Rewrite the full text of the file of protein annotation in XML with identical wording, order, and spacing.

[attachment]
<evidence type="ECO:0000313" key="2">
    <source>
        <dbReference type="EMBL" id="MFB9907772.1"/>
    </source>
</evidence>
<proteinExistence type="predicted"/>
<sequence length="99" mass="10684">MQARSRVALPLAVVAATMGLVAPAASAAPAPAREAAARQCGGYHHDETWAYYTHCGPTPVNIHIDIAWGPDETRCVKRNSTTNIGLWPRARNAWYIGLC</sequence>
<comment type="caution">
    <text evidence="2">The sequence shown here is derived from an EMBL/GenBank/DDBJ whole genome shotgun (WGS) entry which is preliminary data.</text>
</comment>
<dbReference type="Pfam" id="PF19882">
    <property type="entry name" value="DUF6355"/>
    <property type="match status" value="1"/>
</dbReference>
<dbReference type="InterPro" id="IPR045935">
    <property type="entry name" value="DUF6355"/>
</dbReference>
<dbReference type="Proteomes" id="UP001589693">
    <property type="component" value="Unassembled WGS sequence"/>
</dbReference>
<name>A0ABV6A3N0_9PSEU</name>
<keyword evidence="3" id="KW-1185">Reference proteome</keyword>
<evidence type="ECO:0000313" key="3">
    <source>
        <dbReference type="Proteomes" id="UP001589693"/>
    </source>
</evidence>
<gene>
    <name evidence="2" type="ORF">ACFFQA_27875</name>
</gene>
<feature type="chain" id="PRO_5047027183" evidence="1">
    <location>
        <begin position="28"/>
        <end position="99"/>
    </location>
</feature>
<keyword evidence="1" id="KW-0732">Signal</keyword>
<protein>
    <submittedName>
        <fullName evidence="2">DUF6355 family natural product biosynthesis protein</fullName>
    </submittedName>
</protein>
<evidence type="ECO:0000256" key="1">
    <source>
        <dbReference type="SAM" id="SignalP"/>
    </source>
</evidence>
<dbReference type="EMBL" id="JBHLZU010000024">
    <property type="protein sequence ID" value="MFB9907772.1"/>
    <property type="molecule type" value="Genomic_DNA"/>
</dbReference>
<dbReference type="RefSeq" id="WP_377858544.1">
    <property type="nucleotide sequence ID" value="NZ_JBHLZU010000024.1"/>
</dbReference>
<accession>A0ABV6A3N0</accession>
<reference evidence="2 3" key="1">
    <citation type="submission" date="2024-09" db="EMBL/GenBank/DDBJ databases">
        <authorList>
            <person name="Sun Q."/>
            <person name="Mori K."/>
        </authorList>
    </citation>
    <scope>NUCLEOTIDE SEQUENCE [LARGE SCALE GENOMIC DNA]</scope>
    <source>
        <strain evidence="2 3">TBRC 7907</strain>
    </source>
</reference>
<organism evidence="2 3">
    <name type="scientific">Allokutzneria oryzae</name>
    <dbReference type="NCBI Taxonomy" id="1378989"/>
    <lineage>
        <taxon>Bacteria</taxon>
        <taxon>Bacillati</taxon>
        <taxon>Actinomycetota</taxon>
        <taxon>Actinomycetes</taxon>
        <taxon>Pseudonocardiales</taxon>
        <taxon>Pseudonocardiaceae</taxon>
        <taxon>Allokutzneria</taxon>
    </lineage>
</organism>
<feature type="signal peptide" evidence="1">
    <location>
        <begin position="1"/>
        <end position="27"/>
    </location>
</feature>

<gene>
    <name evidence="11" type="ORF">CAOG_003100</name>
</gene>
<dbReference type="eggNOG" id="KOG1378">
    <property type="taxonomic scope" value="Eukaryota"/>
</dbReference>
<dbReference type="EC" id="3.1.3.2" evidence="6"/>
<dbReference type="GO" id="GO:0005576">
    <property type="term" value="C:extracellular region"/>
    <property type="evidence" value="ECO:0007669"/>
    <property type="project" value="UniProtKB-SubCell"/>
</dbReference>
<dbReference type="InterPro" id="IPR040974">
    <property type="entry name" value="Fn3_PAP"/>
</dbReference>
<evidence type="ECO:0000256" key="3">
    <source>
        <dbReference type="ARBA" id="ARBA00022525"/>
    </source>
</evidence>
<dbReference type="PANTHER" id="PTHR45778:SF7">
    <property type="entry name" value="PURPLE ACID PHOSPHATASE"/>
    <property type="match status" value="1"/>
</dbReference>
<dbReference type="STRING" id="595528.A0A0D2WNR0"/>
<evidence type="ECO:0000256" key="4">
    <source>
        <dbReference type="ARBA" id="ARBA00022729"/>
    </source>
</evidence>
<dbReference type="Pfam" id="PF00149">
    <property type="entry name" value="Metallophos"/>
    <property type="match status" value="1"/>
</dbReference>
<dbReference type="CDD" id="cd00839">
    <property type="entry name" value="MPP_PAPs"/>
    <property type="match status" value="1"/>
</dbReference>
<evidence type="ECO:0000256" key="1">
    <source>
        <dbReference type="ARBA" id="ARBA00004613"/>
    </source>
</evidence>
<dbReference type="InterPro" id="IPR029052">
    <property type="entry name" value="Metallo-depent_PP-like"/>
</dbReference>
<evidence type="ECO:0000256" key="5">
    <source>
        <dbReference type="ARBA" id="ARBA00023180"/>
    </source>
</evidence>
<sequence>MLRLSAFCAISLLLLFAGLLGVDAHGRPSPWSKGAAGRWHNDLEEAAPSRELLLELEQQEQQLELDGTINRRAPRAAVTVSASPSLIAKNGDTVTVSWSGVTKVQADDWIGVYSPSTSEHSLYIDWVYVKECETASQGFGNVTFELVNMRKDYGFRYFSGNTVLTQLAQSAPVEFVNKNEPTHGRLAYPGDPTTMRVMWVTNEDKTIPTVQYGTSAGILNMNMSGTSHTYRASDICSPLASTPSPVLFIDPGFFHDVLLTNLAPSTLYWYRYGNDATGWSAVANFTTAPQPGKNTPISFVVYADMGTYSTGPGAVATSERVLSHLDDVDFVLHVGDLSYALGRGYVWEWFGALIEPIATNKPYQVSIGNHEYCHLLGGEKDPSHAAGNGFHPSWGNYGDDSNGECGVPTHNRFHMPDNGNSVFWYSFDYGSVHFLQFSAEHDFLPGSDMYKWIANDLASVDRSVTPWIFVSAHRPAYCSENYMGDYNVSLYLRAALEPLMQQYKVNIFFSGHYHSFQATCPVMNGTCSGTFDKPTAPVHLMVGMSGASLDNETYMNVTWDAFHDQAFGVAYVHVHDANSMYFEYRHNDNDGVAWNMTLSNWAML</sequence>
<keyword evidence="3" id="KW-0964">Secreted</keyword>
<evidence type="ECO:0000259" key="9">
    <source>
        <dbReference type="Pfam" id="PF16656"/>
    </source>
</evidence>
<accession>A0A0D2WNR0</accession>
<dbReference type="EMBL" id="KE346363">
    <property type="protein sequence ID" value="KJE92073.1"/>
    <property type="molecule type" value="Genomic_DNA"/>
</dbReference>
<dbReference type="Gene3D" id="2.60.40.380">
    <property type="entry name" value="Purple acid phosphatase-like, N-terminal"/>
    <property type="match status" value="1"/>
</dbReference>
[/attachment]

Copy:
<evidence type="ECO:0000313" key="2">
    <source>
        <dbReference type="EMBL" id="MFB9907772.1"/>
    </source>
</evidence>
<proteinExistence type="predicted"/>
<sequence length="99" mass="10684">MQARSRVALPLAVVAATMGLVAPAASAAPAPAREAAARQCGGYHHDETWAYYTHCGPTPVNIHIDIAWGPDETRCVKRNSTTNIGLWPRARNAWYIGLC</sequence>
<comment type="caution">
    <text evidence="2">The sequence shown here is derived from an EMBL/GenBank/DDBJ whole genome shotgun (WGS) entry which is preliminary data.</text>
</comment>
<dbReference type="Pfam" id="PF19882">
    <property type="entry name" value="DUF6355"/>
    <property type="match status" value="1"/>
</dbReference>
<dbReference type="InterPro" id="IPR045935">
    <property type="entry name" value="DUF6355"/>
</dbReference>
<dbReference type="Proteomes" id="UP001589693">
    <property type="component" value="Unassembled WGS sequence"/>
</dbReference>
<name>A0ABV6A3N0_9PSEU</name>
<keyword evidence="3" id="KW-1185">Reference proteome</keyword>
<evidence type="ECO:0000313" key="3">
    <source>
        <dbReference type="Proteomes" id="UP001589693"/>
    </source>
</evidence>
<gene>
    <name evidence="2" type="ORF">ACFFQA_27875</name>
</gene>
<feature type="chain" id="PRO_5047027183" evidence="1">
    <location>
        <begin position="28"/>
        <end position="99"/>
    </location>
</feature>
<keyword evidence="1" id="KW-0732">Signal</keyword>
<protein>
    <submittedName>
        <fullName evidence="2">DUF6355 family natural product biosynthesis protein</fullName>
    </submittedName>
</protein>
<evidence type="ECO:0000256" key="1">
    <source>
        <dbReference type="SAM" id="SignalP"/>
    </source>
</evidence>
<dbReference type="EMBL" id="JBHLZU010000024">
    <property type="protein sequence ID" value="MFB9907772.1"/>
    <property type="molecule type" value="Genomic_DNA"/>
</dbReference>
<dbReference type="RefSeq" id="WP_377858544.1">
    <property type="nucleotide sequence ID" value="NZ_JBHLZU010000024.1"/>
</dbReference>
<accession>A0ABV6A3N0</accession>
<reference evidence="2 3" key="1">
    <citation type="submission" date="2024-09" db="EMBL/GenBank/DDBJ databases">
        <authorList>
            <person name="Sun Q."/>
            <person name="Mori K."/>
        </authorList>
    </citation>
    <scope>NUCLEOTIDE SEQUENCE [LARGE SCALE GENOMIC DNA]</scope>
    <source>
        <strain evidence="2 3">TBRC 7907</strain>
    </source>
</reference>
<organism evidence="2 3">
    <name type="scientific">Allokutzneria oryzae</name>
    <dbReference type="NCBI Taxonomy" id="1378989"/>
    <lineage>
        <taxon>Bacteria</taxon>
        <taxon>Bacillati</taxon>
        <taxon>Actinomycetota</taxon>
        <taxon>Actinomycetes</taxon>
        <taxon>Pseudonocardiales</taxon>
        <taxon>Pseudonocardiaceae</taxon>
        <taxon>Allokutzneria</taxon>
    </lineage>
</organism>
<feature type="signal peptide" evidence="1">
    <location>
        <begin position="1"/>
        <end position="27"/>
    </location>
</feature>

<gene>
    <name evidence="11" type="ORF">CAOG_003100</name>
</gene>
<dbReference type="eggNOG" id="KOG1378">
    <property type="taxonomic scope" value="Eukaryota"/>
</dbReference>
<dbReference type="EC" id="3.1.3.2" evidence="6"/>
<dbReference type="GO" id="GO:0005576">
    <property type="term" value="C:extracellular region"/>
    <property type="evidence" value="ECO:0007669"/>
    <property type="project" value="UniProtKB-SubCell"/>
</dbReference>
<dbReference type="InterPro" id="IPR040974">
    <property type="entry name" value="Fn3_PAP"/>
</dbReference>
<evidence type="ECO:0000256" key="3">
    <source>
        <dbReference type="ARBA" id="ARBA00022525"/>
    </source>
</evidence>
<dbReference type="PANTHER" id="PTHR45778:SF7">
    <property type="entry name" value="PURPLE ACID PHOSPHATASE"/>
    <property type="match status" value="1"/>
</dbReference>
<dbReference type="STRING" id="595528.A0A0D2WNR0"/>
<evidence type="ECO:0000256" key="4">
    <source>
        <dbReference type="ARBA" id="ARBA00022729"/>
    </source>
</evidence>
<dbReference type="Pfam" id="PF00149">
    <property type="entry name" value="Metallophos"/>
    <property type="match status" value="1"/>
</dbReference>
<dbReference type="CDD" id="cd00839">
    <property type="entry name" value="MPP_PAPs"/>
    <property type="match status" value="1"/>
</dbReference>
<evidence type="ECO:0000256" key="1">
    <source>
        <dbReference type="ARBA" id="ARBA00004613"/>
    </source>
</evidence>
<dbReference type="InterPro" id="IPR029052">
    <property type="entry name" value="Metallo-depent_PP-like"/>
</dbReference>
<evidence type="ECO:0000256" key="5">
    <source>
        <dbReference type="ARBA" id="ARBA00023180"/>
    </source>
</evidence>
<sequence>MLRLSAFCAISLLLLFAGLLGVDAHGRPSPWSKGAAGRWHNDLEEAAPSRELLLELEQQEQQLELDGTINRRAPRAAVTVSASPSLIAKNGDTVTVSWSGVTKVQADDWIGVYSPSTSEHSLYIDWVYVKECETASQGFGNVTFELVNMRKDYGFRYFSGNTVLTQLAQSAPVEFVNKNEPTHGRLAYPGDPTTMRVMWVTNEDKTIPTVQYGTSAGILNMNMSGTSHTYRASDICSPLASTPSPVLFIDPGFFHDVLLTNLAPSTLYWYRYGNDATGWSAVANFTTAPQPGKNTPISFVVYADMGTYSTGPGAVATSERVLSHLDDVDFVLHVGDLSYALGRGYVWEWFGALIEPIATNKPYQVSIGNHEYCHLLGGEKDPSHAAGNGFHPSWGNYGDDSNGECGVPTHNRFHMPDNGNSVFWYSFDYGSVHFLQFSAEHDFLPGSDMYKWIANDLASVDRSVTPWIFVSAHRPAYCSENYMGDYNVSLYLRAALEPLMQQYKVNIFFSGHYHSFQATCPVMNGTCSGTFDKPTAPVHLMVGMSGASLDNETYMNVTWDAFHDQAFGVAYVHVHDANSMYFEYRHNDNDGVAWNMTLSNWAML</sequence>
<keyword evidence="3" id="KW-0964">Secreted</keyword>
<evidence type="ECO:0000259" key="9">
    <source>
        <dbReference type="Pfam" id="PF16656"/>
    </source>
</evidence>
<accession>A0A0D2WNR0</accession>
<dbReference type="EMBL" id="KE346363">
    <property type="protein sequence ID" value="KJE92073.1"/>
    <property type="molecule type" value="Genomic_DNA"/>
</dbReference>
<dbReference type="Gene3D" id="2.60.40.380">
    <property type="entry name" value="Purple acid phosphatase-like, N-terminal"/>
    <property type="match status" value="1"/>
</dbReference>